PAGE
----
Conventional wisdom has a habit of attributing a fair share of the world’s evils to religion. This social institution, which is supposedly premised on faith and thrives on unquestioning obedience of its doctrines, is seen as an anathema to scientific and rational thinking. Thus, the proposition that religious ideas can come to the succour of a troubled world should appear as a paradox to the ardent votaries of secularism.
Traditional Indian thinking, however, holds an altogether different view in this regard. Dharma, the Indian equivalent of the term Religion, is derived from the Sanskrit root word Dhri, which means to hold together. Thus, Dharma is that which holds. It is the ethical, moral and spiritual glue that holds the society together and prevents it from dissolving into chaos. India, from time antiquity, has been the cradle of lofty religious and spiritual ideas that have served as guiding lights to humankind afflicted with myriad miseries of existence. Of these ideas or Dharmas, undoubtedly the most impactful, in terms of its adherents, has been the message of Lord Buddha. From the freezing snows of Siberia to the lush forests of Sri Lanka, from the arid steppes of Central Asia to the picturesque islands of Japan, about one third of the human race have, for centuries, lived and died under the tenets of the great sage from India.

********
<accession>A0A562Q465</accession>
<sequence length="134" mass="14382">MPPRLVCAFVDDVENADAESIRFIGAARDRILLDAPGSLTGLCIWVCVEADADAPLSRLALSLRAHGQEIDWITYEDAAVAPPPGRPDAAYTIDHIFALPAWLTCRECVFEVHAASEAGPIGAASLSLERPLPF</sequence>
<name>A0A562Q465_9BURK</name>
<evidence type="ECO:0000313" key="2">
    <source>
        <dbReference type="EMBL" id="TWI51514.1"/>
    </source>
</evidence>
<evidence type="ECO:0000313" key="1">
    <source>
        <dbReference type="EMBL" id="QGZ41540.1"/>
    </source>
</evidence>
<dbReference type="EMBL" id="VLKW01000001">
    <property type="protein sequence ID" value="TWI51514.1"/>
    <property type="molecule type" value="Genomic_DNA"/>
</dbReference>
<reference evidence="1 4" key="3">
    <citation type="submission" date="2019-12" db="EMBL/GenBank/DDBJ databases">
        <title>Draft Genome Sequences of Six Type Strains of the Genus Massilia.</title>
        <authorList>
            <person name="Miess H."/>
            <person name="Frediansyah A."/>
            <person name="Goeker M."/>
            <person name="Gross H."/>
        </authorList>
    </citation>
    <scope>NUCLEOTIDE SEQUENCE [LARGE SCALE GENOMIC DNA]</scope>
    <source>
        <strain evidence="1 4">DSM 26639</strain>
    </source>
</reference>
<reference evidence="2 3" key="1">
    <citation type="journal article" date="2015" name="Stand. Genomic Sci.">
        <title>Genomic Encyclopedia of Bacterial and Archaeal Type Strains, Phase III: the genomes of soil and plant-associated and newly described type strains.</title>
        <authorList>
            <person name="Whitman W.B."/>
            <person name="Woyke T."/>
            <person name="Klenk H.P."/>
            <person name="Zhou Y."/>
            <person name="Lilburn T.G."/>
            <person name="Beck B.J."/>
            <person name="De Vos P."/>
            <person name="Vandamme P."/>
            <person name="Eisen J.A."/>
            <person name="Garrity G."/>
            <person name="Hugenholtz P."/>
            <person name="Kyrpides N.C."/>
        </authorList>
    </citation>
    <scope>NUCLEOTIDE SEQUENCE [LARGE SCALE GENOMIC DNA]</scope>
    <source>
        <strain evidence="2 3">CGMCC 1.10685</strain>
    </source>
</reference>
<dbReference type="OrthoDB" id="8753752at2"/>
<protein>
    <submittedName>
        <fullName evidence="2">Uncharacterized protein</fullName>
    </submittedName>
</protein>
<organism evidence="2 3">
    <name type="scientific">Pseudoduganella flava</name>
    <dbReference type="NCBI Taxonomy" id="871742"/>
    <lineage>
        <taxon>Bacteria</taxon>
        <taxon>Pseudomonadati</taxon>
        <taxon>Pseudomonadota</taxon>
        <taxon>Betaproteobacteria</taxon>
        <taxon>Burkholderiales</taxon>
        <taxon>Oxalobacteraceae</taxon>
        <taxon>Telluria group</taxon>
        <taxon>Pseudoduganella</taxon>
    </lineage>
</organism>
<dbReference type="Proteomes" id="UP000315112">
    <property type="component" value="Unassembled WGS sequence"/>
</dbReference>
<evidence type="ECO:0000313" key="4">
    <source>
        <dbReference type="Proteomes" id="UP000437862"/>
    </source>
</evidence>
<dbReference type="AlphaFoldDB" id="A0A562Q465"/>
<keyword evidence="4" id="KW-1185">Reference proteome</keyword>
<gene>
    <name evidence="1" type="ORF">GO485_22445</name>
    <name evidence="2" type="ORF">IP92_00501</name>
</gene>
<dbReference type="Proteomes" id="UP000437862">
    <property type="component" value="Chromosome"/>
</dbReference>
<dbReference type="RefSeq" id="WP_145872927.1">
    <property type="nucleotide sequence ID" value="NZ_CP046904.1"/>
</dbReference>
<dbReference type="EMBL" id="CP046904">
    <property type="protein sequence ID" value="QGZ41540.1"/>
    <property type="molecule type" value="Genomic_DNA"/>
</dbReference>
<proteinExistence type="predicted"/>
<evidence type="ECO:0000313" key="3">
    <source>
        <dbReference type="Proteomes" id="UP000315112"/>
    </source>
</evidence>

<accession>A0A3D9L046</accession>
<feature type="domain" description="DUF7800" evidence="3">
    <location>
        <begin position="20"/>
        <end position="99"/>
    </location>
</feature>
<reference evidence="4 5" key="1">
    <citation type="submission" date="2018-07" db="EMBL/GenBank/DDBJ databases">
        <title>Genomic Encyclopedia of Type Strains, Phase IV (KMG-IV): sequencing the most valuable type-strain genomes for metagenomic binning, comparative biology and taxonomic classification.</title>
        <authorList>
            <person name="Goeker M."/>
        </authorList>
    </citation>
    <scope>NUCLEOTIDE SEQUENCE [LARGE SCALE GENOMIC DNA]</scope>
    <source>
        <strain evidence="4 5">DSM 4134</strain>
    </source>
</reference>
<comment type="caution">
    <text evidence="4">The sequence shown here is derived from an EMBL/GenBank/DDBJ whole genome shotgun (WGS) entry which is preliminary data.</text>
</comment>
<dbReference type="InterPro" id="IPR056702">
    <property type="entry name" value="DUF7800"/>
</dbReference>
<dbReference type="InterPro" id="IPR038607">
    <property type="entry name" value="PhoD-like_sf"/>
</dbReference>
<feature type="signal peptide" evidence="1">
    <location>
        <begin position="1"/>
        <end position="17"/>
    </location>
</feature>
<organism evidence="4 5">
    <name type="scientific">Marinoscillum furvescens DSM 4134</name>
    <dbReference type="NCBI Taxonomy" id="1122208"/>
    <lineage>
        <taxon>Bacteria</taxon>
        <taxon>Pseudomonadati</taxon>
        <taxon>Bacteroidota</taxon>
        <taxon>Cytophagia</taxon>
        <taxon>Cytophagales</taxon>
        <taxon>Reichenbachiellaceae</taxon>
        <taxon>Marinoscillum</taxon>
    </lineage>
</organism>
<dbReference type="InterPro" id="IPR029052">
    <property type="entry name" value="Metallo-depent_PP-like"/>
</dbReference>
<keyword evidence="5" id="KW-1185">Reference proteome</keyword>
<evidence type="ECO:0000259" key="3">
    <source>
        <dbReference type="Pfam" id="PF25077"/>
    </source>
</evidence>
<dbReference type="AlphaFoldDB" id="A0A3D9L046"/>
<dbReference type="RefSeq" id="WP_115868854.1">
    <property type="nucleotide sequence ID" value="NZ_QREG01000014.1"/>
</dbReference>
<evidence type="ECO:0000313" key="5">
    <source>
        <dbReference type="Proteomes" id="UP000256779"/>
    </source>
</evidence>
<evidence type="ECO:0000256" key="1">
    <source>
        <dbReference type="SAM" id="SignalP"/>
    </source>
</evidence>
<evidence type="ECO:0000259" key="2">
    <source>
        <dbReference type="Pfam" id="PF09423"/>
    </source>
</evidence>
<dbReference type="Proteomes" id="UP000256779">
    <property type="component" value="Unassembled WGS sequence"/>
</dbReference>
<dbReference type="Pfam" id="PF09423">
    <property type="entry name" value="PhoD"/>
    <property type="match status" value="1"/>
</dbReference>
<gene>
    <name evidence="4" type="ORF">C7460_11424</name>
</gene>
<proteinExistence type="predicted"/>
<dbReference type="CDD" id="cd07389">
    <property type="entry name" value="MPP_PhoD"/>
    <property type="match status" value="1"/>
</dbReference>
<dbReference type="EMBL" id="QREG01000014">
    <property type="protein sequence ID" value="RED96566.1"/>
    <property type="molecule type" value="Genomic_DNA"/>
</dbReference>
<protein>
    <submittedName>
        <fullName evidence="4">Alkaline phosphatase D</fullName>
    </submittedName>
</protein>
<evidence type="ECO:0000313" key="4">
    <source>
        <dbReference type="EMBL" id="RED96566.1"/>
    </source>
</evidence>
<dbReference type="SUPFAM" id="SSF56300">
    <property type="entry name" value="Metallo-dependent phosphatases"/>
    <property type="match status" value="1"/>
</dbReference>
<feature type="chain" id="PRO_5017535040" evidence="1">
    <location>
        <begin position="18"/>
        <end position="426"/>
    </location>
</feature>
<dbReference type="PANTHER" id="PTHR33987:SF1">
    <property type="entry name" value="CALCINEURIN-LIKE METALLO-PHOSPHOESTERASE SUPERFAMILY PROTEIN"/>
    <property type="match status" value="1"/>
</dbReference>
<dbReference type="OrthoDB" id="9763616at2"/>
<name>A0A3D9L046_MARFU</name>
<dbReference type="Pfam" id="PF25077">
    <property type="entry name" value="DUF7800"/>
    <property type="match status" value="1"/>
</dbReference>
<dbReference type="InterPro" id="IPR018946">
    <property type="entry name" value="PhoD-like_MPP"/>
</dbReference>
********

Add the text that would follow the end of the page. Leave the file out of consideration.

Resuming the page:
The doctrine of Gautama Buddha, in many ways does not conform to the standard definition of a religion. Within the core concepts of Buddhism there is no provision of the God. Buddha spoke of no heaven, hell or afterlife. As a matter of fact, he sidetracked metaphysics altogether. The sole concern of the enlightened one was the alleviation of misery. It was this tireless quest for the answer to miseries of life which brought enlightenment to Prince Siddhartha and transformed him into the Buddha. The truth that he had realized some six centuries before the birth of Christ, came to constitute the essence of his religion. Ever since Buddha promulgated his formula of cessation of Dukkha (misery), countless souls, from murderous highwaymen to contrite Emperors, have sought refuge in the Buddha, Sangha and the Dharma, the three jewels of Buddhism and have conducted themselves from darkness to light.
The world as such, is primarily governed by ideas. Every dimension of human existence, be it social, political, economical or ethical, needs a set of guiding principles in order to smoothly transact the businesses of life. In recent past, many a belief system which gained international prominence and significantly influenced a large section of thinking minds, promised to change the world. Religion was described as a poisonous drug. Generations of intellectuals were trained to regard it as the very antithesis of scientific thinking and progress. It became fashionable to ridicule faith and scorn spirituality. The prophesied social revolution never came to pass and the ideologies in question, along with their grandiose claims were subsequently consigned to the scrap heap of history.